ObjectiveIn mice, 4F, an apolipoprotein A-I mimetic peptide that restores HDL function, prevents diabetes-induced atherosclerosis. We sought to determine whether HDL function is impaired in type 2 diabetic (T2D) patients and whether 4F treatment improves HDL function in T2D patient plasma in vitro.
Research design and methodsHDL anti-inflammatory function was determined in 93 T2D patients and 31 control subjects as the ability of test HDLs to inhibit LDL-induced monocyte chemotactic activity in human aortic endothelial cell monolayers. The HDL antioxidant properties were measured using a cell-free assay that uses dichlorofluorescein diacetate. Oxidized fatty acids in HDLs were measured by liquid chromatography-tandem mass spectrometry. In subgroups of patients and control subjects, the HDL inflammatory index was repeated after incubation with L-4F.
ResultsThe HDL inflammatory index was 1.42 ± 0.29 in T2D patients and 0.70 ± 0.19 in control subjects (P < 0.001). The cell-free assay was impaired in T2D patients compared with control subjects (2.03 ± 1.35 vs. 1.60 ± 0.80, P < 0.05), and also HDL intrinsic oxidation (cell-free assay without LDL) was higher in T2D patients (1,708 ± 739 vs. 1,233 ± 601 relative fluorescence units, P < 0.001). All measured oxidized fatty acids were significantly higher in the HDLs of T2D patients. There was a significant correlation between the cell-free assay values and the content of oxidized fatty acids in HDL fractions. L-4F treatment restored the HDL inflammatory index in diabetic plasma samples (from 1.26 ± 0.17 to 0.71 ± 0.11, P < 0.001) and marginally affected it in healthy subjects (from 0.81 ± 0.16 to 0.66 ± 0.10, P < 0.05).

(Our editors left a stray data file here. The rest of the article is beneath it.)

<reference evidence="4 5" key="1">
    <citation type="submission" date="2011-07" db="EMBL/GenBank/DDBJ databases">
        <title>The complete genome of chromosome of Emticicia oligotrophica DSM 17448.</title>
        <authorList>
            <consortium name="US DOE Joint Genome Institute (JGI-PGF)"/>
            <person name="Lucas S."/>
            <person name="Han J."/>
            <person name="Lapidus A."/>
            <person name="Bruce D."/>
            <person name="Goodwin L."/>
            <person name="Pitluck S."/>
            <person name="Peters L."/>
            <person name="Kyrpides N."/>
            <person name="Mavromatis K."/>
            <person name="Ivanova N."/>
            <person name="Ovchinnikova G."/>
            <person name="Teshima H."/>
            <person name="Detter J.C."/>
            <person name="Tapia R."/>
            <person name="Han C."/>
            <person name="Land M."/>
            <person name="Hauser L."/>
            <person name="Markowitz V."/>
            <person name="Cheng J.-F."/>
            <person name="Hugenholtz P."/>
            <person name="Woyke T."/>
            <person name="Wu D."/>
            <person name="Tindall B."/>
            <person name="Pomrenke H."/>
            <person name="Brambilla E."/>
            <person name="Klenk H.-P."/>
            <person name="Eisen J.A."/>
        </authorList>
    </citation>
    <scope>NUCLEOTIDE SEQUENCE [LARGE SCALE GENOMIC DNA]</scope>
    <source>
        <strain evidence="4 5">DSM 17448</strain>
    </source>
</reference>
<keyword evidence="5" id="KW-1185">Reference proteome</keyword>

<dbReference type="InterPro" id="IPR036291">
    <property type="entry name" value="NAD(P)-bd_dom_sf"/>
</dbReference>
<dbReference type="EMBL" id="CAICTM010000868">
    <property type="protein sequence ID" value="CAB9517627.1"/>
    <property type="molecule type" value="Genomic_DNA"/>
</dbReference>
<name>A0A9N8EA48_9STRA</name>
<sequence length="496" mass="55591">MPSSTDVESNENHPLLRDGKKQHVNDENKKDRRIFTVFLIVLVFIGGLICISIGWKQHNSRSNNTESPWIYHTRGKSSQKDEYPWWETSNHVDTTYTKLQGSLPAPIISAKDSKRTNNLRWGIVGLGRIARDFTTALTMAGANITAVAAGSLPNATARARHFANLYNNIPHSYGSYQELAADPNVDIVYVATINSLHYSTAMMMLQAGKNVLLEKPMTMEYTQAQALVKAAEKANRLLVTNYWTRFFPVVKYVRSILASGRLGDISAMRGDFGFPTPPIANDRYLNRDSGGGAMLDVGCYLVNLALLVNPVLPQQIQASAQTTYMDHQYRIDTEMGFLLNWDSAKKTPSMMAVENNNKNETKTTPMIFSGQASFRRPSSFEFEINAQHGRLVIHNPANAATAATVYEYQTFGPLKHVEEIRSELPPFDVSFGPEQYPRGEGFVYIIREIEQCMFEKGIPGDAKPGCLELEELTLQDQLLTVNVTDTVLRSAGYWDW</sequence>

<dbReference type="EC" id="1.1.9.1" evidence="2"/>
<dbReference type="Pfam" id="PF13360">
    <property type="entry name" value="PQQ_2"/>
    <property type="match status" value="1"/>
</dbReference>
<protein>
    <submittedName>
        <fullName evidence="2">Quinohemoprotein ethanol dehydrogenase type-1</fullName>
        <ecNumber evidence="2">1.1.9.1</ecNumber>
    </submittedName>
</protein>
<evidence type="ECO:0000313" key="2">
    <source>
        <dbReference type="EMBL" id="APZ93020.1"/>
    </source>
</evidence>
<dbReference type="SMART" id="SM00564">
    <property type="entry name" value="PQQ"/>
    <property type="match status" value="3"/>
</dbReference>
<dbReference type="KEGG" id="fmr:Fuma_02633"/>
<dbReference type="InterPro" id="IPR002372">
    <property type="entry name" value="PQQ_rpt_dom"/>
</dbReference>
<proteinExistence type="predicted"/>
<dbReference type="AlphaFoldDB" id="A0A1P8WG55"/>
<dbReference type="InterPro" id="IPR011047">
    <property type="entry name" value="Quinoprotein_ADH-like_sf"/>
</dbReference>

ConclusionsIn patients with T2D, the content of oxidized fatty acids is increased and the anti-inflammatory and antioxidant activities of HDLs are impaired.